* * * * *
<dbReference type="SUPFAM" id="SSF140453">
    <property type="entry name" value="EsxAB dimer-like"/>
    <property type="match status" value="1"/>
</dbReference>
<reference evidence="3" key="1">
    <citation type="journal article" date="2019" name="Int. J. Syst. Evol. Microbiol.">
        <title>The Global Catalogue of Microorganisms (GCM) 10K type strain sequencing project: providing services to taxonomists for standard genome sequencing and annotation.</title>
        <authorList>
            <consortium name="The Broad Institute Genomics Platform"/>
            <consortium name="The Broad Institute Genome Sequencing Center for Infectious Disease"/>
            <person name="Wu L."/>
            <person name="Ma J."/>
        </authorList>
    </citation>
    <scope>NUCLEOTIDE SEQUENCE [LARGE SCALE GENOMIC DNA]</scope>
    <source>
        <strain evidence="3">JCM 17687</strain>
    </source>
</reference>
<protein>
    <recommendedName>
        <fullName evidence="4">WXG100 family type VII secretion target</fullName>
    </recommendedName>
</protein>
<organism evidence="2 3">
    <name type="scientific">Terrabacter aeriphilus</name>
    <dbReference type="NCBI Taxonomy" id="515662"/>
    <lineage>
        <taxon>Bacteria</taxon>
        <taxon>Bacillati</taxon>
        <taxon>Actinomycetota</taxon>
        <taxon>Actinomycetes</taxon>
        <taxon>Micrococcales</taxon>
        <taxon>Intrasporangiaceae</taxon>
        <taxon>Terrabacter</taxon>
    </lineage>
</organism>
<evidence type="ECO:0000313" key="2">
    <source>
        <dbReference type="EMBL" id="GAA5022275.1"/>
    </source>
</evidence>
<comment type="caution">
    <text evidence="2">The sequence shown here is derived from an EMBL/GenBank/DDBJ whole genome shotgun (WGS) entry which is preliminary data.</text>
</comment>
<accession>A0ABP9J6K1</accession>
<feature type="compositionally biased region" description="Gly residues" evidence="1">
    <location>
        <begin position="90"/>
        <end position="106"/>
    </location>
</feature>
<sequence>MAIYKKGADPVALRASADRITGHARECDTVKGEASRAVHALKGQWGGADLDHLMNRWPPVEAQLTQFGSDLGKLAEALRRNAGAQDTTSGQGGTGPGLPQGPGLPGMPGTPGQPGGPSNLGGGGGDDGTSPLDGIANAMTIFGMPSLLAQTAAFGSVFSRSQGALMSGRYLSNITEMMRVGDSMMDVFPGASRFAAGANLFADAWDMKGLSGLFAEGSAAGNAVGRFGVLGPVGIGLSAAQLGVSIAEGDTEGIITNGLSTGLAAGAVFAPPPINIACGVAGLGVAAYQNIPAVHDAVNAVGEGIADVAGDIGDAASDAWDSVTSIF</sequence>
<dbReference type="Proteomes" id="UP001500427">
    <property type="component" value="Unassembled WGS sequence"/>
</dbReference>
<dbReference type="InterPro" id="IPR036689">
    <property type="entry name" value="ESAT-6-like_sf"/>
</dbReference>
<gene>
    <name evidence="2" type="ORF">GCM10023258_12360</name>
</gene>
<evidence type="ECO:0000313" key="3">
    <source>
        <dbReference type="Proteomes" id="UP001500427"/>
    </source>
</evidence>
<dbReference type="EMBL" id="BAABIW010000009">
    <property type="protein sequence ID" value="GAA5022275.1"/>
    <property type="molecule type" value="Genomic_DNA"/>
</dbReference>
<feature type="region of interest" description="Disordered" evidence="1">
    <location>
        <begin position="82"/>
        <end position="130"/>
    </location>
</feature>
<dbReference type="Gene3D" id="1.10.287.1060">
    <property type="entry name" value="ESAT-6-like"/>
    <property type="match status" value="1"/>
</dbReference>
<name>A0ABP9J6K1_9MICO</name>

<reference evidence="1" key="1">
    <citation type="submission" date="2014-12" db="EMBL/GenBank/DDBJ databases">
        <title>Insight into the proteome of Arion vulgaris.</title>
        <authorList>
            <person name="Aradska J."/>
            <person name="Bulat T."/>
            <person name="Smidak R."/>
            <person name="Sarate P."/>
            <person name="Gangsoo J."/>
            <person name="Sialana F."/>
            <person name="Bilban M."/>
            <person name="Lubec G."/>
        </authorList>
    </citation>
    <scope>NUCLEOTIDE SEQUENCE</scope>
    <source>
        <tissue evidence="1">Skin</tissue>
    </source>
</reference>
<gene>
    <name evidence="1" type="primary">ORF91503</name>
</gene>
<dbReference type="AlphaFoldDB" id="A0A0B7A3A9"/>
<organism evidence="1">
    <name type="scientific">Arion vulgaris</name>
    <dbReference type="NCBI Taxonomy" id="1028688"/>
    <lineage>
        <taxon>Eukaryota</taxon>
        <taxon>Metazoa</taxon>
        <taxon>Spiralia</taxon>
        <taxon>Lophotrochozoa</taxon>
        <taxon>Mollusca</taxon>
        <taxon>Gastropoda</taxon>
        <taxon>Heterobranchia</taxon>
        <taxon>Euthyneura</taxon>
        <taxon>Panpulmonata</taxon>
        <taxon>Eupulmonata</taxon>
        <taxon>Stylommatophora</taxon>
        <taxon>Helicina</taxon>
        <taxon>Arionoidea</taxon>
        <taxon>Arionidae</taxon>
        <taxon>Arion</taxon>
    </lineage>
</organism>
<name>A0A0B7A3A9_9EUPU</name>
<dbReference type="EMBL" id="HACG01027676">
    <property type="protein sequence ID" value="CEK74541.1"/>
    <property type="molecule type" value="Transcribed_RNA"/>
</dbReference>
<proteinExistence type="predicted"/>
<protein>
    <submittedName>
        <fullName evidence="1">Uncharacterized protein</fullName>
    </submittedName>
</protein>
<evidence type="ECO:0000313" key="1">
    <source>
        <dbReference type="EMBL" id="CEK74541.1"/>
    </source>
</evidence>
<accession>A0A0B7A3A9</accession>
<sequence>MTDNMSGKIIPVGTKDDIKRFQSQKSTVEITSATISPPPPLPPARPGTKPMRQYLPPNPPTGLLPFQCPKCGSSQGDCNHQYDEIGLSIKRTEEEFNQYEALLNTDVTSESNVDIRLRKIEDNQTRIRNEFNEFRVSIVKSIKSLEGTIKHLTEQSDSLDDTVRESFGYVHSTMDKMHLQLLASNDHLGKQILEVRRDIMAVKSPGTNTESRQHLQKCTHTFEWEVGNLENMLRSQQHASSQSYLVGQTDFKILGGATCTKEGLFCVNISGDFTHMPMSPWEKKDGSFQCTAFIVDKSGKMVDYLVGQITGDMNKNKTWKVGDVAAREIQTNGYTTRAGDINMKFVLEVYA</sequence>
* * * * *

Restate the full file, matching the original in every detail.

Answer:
<dbReference type="SUPFAM" id="SSF140453">
    <property type="entry name" value="EsxAB dimer-like"/>
    <property type="match status" value="1"/>
</dbReference>
<reference evidence="3" key="1">
    <citation type="journal article" date="2019" name="Int. J. Syst. Evol. Microbiol.">
        <title>The Global Catalogue of Microorganisms (GCM) 10K type strain sequencing project: providing services to taxonomists for standard genome sequencing and annotation.</title>
        <authorList>
            <consortium name="The Broad Institute Genomics Platform"/>
            <consortium name="The Broad Institute Genome Sequencing Center for Infectious Disease"/>
            <person name="Wu L."/>
            <person name="Ma J."/>
        </authorList>
    </citation>
    <scope>NUCLEOTIDE SEQUENCE [LARGE SCALE GENOMIC DNA]</scope>
    <source>
        <strain evidence="3">JCM 17687</strain>
    </source>
</reference>
<protein>
    <recommendedName>
        <fullName evidence="4">WXG100 family type VII secretion target</fullName>
    </recommendedName>
</protein>
<organism evidence="2 3">
    <name type="scientific">Terrabacter aeriphilus</name>
    <dbReference type="NCBI Taxonomy" id="515662"/>
    <lineage>
        <taxon>Bacteria</taxon>
        <taxon>Bacillati</taxon>
        <taxon>Actinomycetota</taxon>
        <taxon>Actinomycetes</taxon>
        <taxon>Micrococcales</taxon>
        <taxon>Intrasporangiaceae</taxon>
        <taxon>Terrabacter</taxon>
    </lineage>
</organism>
<evidence type="ECO:0000313" key="2">
    <source>
        <dbReference type="EMBL" id="GAA5022275.1"/>
    </source>
</evidence>
<comment type="caution">
    <text evidence="2">The sequence shown here is derived from an EMBL/GenBank/DDBJ whole genome shotgun (WGS) entry which is preliminary data.</text>
</comment>
<accession>A0ABP9J6K1</accession>
<feature type="compositionally biased region" description="Gly residues" evidence="1">
    <location>
        <begin position="90"/>
        <end position="106"/>
    </location>
</feature>
<sequence>MAIYKKGADPVALRASADRITGHARECDTVKGEASRAVHALKGQWGGADLDHLMNRWPPVEAQLTQFGSDLGKLAEALRRNAGAQDTTSGQGGTGPGLPQGPGLPGMPGTPGQPGGPSNLGGGGGDDGTSPLDGIANAMTIFGMPSLLAQTAAFGSVFSRSQGALMSGRYLSNITEMMRVGDSMMDVFPGASRFAAGANLFADAWDMKGLSGLFAEGSAAGNAVGRFGVLGPVGIGLSAAQLGVSIAEGDTEGIITNGLSTGLAAGAVFAPPPINIACGVAGLGVAAYQNIPAVHDAVNAVGEGIADVAGDIGDAASDAWDSVTSIF</sequence>
<dbReference type="Proteomes" id="UP001500427">
    <property type="component" value="Unassembled WGS sequence"/>
</dbReference>
<dbReference type="InterPro" id="IPR036689">
    <property type="entry name" value="ESAT-6-like_sf"/>
</dbReference>
<gene>
    <name evidence="2" type="ORF">GCM10023258_12360</name>
</gene>
<evidence type="ECO:0000313" key="3">
    <source>
        <dbReference type="Proteomes" id="UP001500427"/>
    </source>
</evidence>
<dbReference type="EMBL" id="BAABIW010000009">
    <property type="protein sequence ID" value="GAA5022275.1"/>
    <property type="molecule type" value="Genomic_DNA"/>
</dbReference>
<feature type="region of interest" description="Disordered" evidence="1">
    <location>
        <begin position="82"/>
        <end position="130"/>
    </location>
</feature>
<dbReference type="Gene3D" id="1.10.287.1060">
    <property type="entry name" value="ESAT-6-like"/>
    <property type="match status" value="1"/>
</dbReference>
<name>A0ABP9J6K1_9MICO</name>

<reference evidence="1" key="1">
    <citation type="submission" date="2014-12" db="EMBL/GenBank/DDBJ databases">
        <title>Insight into the proteome of Arion vulgaris.</title>
        <authorList>
            <person name="Aradska J."/>
            <person name="Bulat T."/>
            <person name="Smidak R."/>
            <person name="Sarate P."/>
            <person name="Gangsoo J."/>
            <person name="Sialana F."/>
            <person name="Bilban M."/>
            <person name="Lubec G."/>
        </authorList>
    </citation>
    <scope>NUCLEOTIDE SEQUENCE</scope>
    <source>
        <tissue evidence="1">Skin</tissue>
    </source>
</reference>
<gene>
    <name evidence="1" type="primary">ORF91503</name>
</gene>
<dbReference type="AlphaFoldDB" id="A0A0B7A3A9"/>
<organism evidence="1">
    <name type="scientific">Arion vulgaris</name>
    <dbReference type="NCBI Taxonomy" id="1028688"/>
    <lineage>
        <taxon>Eukaryota</taxon>
        <taxon>Metazoa</taxon>
        <taxon>Spiralia</taxon>
        <taxon>Lophotrochozoa</taxon>
        <taxon>Mollusca</taxon>
        <taxon>Gastropoda</taxon>
        <taxon>Heterobranchia</taxon>
        <taxon>Euthyneura</taxon>
        <taxon>Panpulmonata</taxon>
        <taxon>Eupulmonata</taxon>
        <taxon>Stylommatophora</taxon>
        <taxon>Helicina</taxon>
        <taxon>Arionoidea</taxon>
        <taxon>Arionidae</taxon>
        <taxon>Arion</taxon>
    </lineage>
</organism>
<name>A0A0B7A3A9_9EUPU</name>
<dbReference type="EMBL" id="HACG01027676">
    <property type="protein sequence ID" value="CEK74541.1"/>
    <property type="molecule type" value="Transcribed_RNA"/>
</dbReference>
<proteinExistence type="predicted"/>
<protein>
    <submittedName>
        <fullName evidence="1">Uncharacterized protein</fullName>
    </submittedName>
</protein>
<evidence type="ECO:0000313" key="1">
    <source>
        <dbReference type="EMBL" id="CEK74541.1"/>
    </source>
</evidence>
<accession>A0A0B7A3A9</accession>
<sequence>MTDNMSGKIIPVGTKDDIKRFQSQKSTVEITSATISPPPPLPPARPGTKPMRQYLPPNPPTGLLPFQCPKCGSSQGDCNHQYDEIGLSIKRTEEEFNQYEALLNTDVTSESNVDIRLRKIEDNQTRIRNEFNEFRVSIVKSIKSLEGTIKHLTEQSDSLDDTVRESFGYVHSTMDKMHLQLLASNDHLGKQILEVRRDIMAVKSPGTNTESRQHLQKCTHTFEWEVGNLENMLRSQQHASSQSYLVGQTDFKILGGATCTKEGLFCVNISGDFTHMPMSPWEKKDGSFQCTAFIVDKSGKMVDYLVGQITGDMNKNKTWKVGDVAAREIQTNGYTTRAGDINMKFVLEVYA</sequence>